Our overall national security sector development and strategy is intended to create the conditions conducive to the peace process with the immediate objective of restoring internal law and order and preventing violence, among other objectives. To that end, the PA is undertaking to address the following elements:
a) Legal Framework
- To create empowered national security structures with clear reporting mechanisms to the civil authority, set out in a National Security Law.
b) Command Structures
- To support the Palestinian National Security Council, as the central body responsible for making policy and overseeing implementation of decisions consistent with Palestine’s national objectives and plans.
- The NSC will consider the appointment of a National Chief of Police to oversee all regional and municipal police chiefs in the West Bank and Gaza and to boost police presence on the streets.
- To encourage coordination and coherence within and across the various institutions in support of the Palestinian security architecture, including those relating to intelligence functions.
- To restore and revive lines of communication with the Israeli security establishment on security issues and will seek to strengthen them in the process.
- To continue the process of consolidating and unifying the security/intelligence services into 3 main branches, (Internal Security (Police, Preventive Security and Civil Defense), National Security Forces (Military and Border Guards, among others) and Intelligence. This will be done through the operational structures of the NSC.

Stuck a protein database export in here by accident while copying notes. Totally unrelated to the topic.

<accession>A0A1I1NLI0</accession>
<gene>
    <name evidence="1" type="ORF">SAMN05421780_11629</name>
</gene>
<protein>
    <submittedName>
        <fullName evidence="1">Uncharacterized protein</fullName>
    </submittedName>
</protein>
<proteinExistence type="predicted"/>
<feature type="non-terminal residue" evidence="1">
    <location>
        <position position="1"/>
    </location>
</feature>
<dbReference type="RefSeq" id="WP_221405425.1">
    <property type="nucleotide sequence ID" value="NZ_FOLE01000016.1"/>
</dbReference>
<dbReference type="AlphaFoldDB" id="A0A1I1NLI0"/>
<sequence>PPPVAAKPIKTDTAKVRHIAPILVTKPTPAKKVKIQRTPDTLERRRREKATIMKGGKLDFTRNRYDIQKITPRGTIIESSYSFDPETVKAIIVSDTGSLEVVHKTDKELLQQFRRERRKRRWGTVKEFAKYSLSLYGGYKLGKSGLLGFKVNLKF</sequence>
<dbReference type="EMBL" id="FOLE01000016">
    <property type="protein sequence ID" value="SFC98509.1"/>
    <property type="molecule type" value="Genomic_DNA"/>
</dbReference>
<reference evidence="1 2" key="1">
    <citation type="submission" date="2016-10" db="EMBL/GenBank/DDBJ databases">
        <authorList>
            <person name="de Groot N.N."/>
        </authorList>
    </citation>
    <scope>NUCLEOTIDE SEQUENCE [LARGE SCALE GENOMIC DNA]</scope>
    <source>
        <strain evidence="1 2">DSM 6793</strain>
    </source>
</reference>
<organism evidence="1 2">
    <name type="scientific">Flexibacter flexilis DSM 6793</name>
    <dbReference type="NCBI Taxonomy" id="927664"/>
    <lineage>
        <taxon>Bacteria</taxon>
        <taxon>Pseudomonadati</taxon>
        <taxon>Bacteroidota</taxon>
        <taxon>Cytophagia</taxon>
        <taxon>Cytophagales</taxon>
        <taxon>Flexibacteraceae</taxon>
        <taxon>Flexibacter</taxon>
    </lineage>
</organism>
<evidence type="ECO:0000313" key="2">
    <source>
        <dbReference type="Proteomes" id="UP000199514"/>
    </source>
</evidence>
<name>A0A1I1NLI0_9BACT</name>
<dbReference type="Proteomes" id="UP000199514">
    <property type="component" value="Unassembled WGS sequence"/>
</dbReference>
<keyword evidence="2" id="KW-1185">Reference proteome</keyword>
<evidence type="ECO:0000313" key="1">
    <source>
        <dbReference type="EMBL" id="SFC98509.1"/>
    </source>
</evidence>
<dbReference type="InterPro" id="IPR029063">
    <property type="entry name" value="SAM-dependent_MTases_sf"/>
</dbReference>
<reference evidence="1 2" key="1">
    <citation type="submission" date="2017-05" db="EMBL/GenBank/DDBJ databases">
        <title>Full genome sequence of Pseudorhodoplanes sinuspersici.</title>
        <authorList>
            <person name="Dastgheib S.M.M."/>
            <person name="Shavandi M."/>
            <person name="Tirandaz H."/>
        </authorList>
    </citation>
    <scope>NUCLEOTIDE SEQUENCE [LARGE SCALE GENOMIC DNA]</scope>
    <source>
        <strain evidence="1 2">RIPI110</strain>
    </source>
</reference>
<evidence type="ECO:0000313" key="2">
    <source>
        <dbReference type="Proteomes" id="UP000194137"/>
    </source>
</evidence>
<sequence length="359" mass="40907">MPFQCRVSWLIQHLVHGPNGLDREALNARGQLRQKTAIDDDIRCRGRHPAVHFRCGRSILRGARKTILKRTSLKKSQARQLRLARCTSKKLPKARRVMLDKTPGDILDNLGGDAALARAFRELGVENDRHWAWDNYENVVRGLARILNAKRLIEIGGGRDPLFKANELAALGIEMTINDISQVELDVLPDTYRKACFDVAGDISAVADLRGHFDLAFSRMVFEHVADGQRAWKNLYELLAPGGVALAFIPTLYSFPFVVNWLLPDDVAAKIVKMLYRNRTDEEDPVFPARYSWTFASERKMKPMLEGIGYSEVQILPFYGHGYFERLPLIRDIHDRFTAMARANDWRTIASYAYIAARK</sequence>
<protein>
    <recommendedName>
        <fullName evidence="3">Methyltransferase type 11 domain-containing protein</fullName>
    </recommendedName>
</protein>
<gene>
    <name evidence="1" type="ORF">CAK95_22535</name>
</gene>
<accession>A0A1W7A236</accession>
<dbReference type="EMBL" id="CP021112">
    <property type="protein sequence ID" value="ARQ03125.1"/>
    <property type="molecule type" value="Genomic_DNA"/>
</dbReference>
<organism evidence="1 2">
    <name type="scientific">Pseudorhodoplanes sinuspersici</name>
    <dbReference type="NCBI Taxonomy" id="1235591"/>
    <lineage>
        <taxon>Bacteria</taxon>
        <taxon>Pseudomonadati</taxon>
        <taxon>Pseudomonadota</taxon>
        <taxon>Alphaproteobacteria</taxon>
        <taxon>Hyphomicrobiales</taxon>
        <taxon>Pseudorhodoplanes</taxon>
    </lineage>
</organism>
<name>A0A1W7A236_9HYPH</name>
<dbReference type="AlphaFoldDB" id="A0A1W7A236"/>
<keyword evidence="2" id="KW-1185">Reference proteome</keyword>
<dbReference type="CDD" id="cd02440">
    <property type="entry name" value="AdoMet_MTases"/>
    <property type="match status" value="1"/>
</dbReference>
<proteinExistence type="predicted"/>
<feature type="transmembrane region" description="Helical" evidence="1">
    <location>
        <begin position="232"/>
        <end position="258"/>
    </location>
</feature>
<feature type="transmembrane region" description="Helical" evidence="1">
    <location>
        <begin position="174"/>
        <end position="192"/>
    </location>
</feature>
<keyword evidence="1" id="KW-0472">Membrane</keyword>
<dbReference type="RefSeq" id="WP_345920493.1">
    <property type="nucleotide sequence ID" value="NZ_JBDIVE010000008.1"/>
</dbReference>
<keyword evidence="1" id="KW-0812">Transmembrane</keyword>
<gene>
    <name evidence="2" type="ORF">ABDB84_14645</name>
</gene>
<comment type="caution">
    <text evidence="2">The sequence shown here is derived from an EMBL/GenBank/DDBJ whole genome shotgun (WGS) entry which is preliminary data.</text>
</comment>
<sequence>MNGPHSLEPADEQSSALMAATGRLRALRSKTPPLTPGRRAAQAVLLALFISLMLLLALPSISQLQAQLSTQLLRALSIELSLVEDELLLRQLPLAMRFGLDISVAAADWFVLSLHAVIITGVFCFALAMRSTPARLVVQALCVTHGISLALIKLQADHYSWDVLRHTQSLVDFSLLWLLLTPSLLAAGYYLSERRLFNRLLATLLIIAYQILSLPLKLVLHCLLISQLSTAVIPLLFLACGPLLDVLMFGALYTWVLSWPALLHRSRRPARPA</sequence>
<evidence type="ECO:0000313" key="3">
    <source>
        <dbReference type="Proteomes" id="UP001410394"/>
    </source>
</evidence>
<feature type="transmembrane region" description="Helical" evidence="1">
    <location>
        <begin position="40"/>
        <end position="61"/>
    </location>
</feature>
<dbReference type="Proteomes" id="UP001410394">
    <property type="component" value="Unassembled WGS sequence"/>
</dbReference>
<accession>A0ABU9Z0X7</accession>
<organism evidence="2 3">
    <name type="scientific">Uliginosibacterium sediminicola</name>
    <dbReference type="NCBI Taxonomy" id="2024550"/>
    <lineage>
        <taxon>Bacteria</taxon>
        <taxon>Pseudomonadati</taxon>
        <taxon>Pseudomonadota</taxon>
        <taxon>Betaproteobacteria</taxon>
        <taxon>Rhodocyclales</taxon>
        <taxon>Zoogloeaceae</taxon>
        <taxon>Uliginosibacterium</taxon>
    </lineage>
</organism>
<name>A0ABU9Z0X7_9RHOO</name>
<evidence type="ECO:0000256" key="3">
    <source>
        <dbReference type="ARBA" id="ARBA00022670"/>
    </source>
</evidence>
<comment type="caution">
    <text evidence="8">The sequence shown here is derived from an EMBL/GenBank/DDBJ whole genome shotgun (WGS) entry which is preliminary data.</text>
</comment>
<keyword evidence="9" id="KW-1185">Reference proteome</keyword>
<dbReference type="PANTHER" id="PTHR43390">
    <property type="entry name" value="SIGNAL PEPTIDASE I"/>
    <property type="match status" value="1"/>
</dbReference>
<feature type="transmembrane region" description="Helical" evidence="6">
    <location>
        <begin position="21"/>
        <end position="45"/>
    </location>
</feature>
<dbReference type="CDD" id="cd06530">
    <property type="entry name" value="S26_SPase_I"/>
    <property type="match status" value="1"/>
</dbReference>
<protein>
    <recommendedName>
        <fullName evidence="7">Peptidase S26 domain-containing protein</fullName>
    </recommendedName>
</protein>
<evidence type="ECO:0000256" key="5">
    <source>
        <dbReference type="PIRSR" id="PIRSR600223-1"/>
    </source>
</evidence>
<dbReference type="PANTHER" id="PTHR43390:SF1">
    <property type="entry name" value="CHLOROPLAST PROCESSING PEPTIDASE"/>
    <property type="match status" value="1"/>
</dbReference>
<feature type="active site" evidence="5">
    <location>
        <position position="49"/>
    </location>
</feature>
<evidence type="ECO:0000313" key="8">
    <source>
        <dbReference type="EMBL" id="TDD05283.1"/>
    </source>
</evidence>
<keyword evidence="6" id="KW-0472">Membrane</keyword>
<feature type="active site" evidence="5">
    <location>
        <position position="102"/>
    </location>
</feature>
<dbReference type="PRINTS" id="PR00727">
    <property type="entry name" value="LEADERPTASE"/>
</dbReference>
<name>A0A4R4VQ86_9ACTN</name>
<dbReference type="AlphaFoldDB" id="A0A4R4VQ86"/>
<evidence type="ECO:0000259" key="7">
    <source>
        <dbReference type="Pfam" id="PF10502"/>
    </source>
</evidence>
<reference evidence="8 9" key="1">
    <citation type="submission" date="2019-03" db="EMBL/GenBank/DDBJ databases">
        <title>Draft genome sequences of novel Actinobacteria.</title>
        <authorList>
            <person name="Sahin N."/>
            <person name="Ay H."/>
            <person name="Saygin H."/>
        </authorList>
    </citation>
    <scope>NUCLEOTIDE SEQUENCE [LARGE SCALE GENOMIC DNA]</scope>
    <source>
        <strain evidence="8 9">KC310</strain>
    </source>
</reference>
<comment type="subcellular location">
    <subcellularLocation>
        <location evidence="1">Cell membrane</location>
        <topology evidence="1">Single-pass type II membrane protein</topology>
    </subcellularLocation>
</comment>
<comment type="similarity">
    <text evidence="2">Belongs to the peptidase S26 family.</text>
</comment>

- To ensure strict financial accountability of services, particularly on payroll and procurement.
- To ensure effective security implementation consistent with Palestine’s national security plan, especially those highlighted in Phase I of the Road Map and the mutual declaration of the ceasefire.
- To continue working with Palestine’s neighbors on issues of mutual interest, and to maintain strong coordination and cooperation.
We have identified opportunities for progress in the following areas:
a) Economic Governance
b) Stimulating private sector growth
c) Responding to Israeli withdrawals